This Court has consistently held that there is no basis for expanding the limited remedy which is provided for in the Delaware appraisal statute by the invocation of equitable principles. Cede Co. v. Technicolor, Inc., 542 A.2d at 1187; Rabkin v. Philip A. Hunt Chemical Corp, Del.Supr., 498 A.2d 1099, 1106 (1985); Weinberger v. UOP, Inc., 457 A.2d at 714. The invocation of equitable principles to override established precepts of Delaware corporate law must be exercised with caution and restraint. Otherwise, the stability of Delaware law is imperiled. While the doctrine of Schnell v. Chris-Craft Industries, Inc., Del.Supr., 285 A.2d 437, 439 (1971), is an important part of our jurisprudence, its application, or that of similar concepts, should be reserved for those instances that threaten the fabric of the law, or which by an improper manipulation of the law, would deprive a person of a clear right. Since claims of unfair dealing cannot be litigated in a statutory appraisal proceeding, an act of unfair dealing cannot be the equitable basis for independently attributing value to stock in such an action. In a statutory appraisal proceeding, an act of unfair dealing is only relevant to assess the credibility of those supplying information in support of a valuation contention.
This Court has recognized that the weight to be ascribed to expert valuations necessarily depends on the validity of the assumptions underlying them. See Cavalier Oil Corp. v. Harnett, 564 A.2d at 1146. Where those assumptions are values supplied by others, the conduct of such other persons is probative of their credibility and of the information being supplied to the expert. The credibility of the respondents was squarely at issue in this appraisal proceeding because the experts retained by the respondents relied upon information supplied to them by the respondents. The valuation analysis prepared by the respondents' expert contained the following disclaimer:
This memorandum has been compiled only for purposes of Neal v. Alabama By-Products Corporation, an appraisal proceeding in Delaware Chancery Court. Neither Lazard Freres Co. nor any of its partners, employees, affiliates, nor agents makes any representation or warranty as to the accuracy or completeness of the materials contained herein.
Although the worth of any fairness or valuation opinion containing such a disclaimer is questionable on its face, the Court of Chancery accepted the "discounted future cash flow methodology" of the respondents' expert as "the appropriate valuation model in this case." Phil H. Neal, Jr. v. Alabama By-Products Corp., Del. Ch. , C.A. No. 8282, slip op. at 21. It then proceeded to "review the assumptions and underlying factual premises for the valuation methodology actually used by both respondents and petitioners." Id. at 22. The Court of Chancery considered each factual premise upon which the parties disagreed, resolving some of the evidentiary disputes based upon the petitioners' evidence and some based upon the respondents' evidence. Consequently, this appeal is analogous to the situation that was presented in Cavalier Oil.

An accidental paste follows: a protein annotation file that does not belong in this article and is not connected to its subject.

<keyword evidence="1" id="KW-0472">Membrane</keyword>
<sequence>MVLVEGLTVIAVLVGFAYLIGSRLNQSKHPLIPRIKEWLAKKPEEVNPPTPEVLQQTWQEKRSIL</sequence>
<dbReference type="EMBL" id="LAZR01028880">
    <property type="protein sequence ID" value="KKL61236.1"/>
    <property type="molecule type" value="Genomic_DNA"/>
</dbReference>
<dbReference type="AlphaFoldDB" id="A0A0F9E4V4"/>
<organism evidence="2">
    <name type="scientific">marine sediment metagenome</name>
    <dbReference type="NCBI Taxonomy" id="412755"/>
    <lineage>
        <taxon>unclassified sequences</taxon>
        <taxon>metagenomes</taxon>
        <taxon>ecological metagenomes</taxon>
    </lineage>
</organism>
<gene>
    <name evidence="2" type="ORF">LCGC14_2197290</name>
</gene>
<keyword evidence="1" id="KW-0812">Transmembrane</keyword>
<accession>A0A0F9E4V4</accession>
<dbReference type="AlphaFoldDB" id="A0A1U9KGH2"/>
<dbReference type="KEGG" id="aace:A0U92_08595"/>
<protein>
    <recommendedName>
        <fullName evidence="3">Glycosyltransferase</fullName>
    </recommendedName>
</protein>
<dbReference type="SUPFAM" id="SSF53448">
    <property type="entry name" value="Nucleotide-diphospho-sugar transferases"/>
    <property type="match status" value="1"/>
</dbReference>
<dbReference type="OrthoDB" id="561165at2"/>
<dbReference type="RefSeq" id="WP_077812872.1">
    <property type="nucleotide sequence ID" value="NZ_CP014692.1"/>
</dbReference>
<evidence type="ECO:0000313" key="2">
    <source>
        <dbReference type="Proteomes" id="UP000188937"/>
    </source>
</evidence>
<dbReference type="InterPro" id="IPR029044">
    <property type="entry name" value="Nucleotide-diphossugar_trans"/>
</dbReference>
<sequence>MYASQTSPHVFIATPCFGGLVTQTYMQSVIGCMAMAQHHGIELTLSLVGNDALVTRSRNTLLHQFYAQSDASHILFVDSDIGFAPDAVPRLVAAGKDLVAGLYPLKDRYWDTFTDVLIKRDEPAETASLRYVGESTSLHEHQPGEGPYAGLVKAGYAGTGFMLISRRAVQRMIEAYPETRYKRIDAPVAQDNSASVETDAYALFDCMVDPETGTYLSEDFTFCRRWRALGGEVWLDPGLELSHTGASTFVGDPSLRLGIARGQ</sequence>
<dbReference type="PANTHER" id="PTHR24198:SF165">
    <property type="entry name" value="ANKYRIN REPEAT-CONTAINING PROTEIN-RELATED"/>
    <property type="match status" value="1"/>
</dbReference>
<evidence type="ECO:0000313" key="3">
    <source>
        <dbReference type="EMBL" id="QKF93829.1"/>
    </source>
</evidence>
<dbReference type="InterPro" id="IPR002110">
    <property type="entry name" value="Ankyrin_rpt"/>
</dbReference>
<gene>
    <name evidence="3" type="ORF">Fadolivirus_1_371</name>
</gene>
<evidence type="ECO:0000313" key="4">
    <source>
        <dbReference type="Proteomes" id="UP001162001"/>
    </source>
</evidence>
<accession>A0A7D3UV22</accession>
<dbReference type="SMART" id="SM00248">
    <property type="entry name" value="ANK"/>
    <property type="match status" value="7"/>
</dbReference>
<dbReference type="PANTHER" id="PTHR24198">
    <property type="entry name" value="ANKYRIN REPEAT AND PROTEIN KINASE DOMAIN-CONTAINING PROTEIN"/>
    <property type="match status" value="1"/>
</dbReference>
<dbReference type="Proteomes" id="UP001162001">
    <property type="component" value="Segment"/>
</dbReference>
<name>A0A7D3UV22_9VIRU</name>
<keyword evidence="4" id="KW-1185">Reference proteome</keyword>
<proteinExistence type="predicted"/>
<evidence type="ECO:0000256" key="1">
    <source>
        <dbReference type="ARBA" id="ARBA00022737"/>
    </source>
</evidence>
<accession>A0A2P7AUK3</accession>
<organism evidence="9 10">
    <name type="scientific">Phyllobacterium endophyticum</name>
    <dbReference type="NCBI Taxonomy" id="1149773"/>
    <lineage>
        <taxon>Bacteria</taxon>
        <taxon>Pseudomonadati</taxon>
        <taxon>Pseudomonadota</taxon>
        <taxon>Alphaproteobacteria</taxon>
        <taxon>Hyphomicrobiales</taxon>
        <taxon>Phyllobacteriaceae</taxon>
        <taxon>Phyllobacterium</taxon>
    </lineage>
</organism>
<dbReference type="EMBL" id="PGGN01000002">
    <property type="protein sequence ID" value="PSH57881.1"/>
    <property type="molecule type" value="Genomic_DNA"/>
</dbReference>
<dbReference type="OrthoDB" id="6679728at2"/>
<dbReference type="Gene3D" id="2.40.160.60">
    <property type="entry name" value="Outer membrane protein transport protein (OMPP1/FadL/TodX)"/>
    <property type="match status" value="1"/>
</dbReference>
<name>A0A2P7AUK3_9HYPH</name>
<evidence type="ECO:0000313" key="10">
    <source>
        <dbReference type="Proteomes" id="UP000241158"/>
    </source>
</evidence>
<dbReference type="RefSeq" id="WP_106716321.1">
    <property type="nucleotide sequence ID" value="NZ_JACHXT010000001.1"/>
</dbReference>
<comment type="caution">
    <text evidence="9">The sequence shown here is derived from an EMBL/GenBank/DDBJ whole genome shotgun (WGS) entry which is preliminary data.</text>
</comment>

In the final analysis, [the appellant's] argument is directed against the Court of Chancery's weighing of the evidence offered by his expert. The [Court of Chancery] did not reject the methodology, but merely its lack of a reliable factual premise. A factual finding based on a weighing of expert opinion may be overturned only if arbitrary or lacking any evidential support.Cavalier Oil Corp. v. Harnett, 564 A.2d at 1146 (citation omitted) (emphasis added).
The Court of Chancery's fifty-three page opinion reflects that it carefully made factual findings regarding the fair value of ABC's stock based upon record documentary evidence, the weighing of expert testimony, and the credibility of other witnesses, including the respondents' representatives. Where factual determinations turn on a question of credibility and the acceptance or rejection of testimony by the trier of fact, they will be accepted by this Court. Id. (citing Barks v. Herzberg, Del.Supr., 206 A.2d 507, 509 (1965)). "It is well settled that the trier of fact is the sole judge of the credibility of witnesses and the weight to be accorded their testimony and is responsible for resolving conflicts in the evidence." Shively v. Klein, Del.Supr., 551 A.2d 41, 45 (1988) (citations omitted).
The Court of Chancery's decision in this appraisal proceeding was not arbitrary. Its factual findings are supported by the record. Its valuation of ABC's shares is the product of an orderly and logical deductive process. Levitt v. Bouvier, Del.Supr., 287 A.2d 671, 673 (1972). Therefore, the decision of the Court of Chancery is AFFRMED.